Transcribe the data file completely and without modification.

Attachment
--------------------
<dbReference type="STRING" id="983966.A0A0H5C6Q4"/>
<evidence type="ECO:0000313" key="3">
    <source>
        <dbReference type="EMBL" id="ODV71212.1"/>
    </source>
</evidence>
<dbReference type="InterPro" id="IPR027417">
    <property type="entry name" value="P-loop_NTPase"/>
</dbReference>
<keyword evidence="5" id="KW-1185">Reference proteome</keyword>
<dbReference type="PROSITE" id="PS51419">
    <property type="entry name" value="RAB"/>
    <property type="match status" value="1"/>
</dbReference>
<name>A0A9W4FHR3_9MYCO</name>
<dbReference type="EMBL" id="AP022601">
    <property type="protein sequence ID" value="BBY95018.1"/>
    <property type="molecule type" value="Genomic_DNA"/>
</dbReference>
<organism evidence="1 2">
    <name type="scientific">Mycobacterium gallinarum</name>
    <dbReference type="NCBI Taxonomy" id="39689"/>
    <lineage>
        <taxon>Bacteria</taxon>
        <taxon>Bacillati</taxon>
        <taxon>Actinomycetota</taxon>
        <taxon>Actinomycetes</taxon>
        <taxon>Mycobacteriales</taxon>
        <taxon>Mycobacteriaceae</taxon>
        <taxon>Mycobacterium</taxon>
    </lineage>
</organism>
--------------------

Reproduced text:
<dbReference type="STRING" id="983966.A0A0H5C6Q4"/>
<evidence type="ECO:0000313" key="3">
    <source>
        <dbReference type="EMBL" id="ODV71212.1"/>
    </source>
</evidence>
<dbReference type="InterPro" id="IPR027417">
    <property type="entry name" value="P-loop_NTPase"/>
</dbReference>
<keyword evidence="5" id="KW-1185">Reference proteome</keyword>
<dbReference type="PROSITE" id="PS51419">
    <property type="entry name" value="RAB"/>
    <property type="match status" value="1"/>
</dbReference>
<name>A0A9W4FHR3_9MYCO</name>
<dbReference type="EMBL" id="AP022601">
    <property type="protein sequence ID" value="BBY95018.1"/>
    <property type="molecule type" value="Genomic_DNA"/>
</dbReference>
<organism evidence="1 2">
    <name type="scientific">Mycobacterium gallinarum</name>
    <dbReference type="NCBI Taxonomy" id="39689"/>
    <lineage>
        <taxon>Bacteria</taxon>
        <taxon>Bacillati</taxon>
        <taxon>Actinomycetota</taxon>
        <taxon>Actinomycetes</taxon>
        <taxon>Mycobacteriales</taxon>
        <taxon>Mycobacteriaceae</taxon>
        <taxon>Mycobacterium</taxon>
    </lineage>
</organism>